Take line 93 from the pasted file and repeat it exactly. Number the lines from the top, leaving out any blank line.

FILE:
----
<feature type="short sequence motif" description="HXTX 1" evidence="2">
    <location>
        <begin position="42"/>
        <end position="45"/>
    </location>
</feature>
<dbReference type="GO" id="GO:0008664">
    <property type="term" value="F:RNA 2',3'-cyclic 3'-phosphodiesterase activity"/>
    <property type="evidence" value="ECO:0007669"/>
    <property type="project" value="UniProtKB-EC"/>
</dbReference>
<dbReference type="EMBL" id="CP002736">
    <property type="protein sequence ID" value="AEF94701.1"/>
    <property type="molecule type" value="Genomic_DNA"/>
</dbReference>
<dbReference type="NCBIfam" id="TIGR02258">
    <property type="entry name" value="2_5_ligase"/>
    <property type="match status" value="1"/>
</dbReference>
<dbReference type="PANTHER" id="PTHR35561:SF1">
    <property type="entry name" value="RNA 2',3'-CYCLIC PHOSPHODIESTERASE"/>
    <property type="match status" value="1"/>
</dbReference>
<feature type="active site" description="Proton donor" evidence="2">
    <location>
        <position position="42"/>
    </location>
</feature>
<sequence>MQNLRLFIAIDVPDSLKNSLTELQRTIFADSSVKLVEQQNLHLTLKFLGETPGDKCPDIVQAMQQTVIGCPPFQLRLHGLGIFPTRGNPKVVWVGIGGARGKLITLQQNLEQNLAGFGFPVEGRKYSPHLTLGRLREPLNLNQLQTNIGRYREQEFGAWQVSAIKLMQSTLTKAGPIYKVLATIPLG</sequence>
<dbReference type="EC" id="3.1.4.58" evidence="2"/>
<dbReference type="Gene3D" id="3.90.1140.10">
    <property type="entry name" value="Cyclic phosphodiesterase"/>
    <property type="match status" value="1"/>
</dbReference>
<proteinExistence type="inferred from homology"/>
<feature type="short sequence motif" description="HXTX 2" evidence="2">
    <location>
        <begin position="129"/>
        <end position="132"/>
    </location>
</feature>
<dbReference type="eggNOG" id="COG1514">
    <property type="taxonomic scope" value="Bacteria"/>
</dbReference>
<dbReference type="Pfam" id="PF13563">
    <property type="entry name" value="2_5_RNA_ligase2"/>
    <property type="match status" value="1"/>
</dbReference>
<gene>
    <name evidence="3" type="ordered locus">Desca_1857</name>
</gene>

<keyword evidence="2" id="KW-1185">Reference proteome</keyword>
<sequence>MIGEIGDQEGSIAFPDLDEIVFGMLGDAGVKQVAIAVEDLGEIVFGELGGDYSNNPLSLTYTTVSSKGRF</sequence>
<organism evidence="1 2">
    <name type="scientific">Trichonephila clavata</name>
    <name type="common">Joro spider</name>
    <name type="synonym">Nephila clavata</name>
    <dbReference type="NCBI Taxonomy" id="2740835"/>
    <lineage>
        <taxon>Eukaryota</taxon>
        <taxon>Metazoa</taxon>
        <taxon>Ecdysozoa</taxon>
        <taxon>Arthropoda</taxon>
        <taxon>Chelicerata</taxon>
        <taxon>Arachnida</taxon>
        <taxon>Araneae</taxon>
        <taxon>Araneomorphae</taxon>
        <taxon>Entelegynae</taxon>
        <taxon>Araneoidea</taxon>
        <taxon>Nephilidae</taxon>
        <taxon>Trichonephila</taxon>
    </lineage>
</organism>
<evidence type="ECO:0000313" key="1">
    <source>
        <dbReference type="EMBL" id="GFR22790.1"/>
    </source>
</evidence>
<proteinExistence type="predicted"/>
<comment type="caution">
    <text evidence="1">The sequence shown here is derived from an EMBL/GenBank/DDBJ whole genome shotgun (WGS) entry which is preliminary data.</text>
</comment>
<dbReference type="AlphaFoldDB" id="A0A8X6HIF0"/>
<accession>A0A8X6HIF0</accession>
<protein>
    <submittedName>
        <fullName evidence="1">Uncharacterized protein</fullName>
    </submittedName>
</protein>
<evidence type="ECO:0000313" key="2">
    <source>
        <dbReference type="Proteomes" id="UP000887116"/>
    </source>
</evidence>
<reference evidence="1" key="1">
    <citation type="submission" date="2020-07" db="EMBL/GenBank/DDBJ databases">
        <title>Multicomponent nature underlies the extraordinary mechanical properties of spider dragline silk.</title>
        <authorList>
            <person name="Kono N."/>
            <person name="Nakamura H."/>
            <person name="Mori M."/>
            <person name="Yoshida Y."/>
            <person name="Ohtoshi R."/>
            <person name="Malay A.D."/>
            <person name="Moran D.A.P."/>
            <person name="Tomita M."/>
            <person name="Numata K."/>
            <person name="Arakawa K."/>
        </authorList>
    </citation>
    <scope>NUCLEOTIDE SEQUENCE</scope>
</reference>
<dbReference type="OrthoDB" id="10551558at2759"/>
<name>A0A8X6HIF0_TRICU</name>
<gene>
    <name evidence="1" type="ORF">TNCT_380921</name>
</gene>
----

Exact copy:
    </source>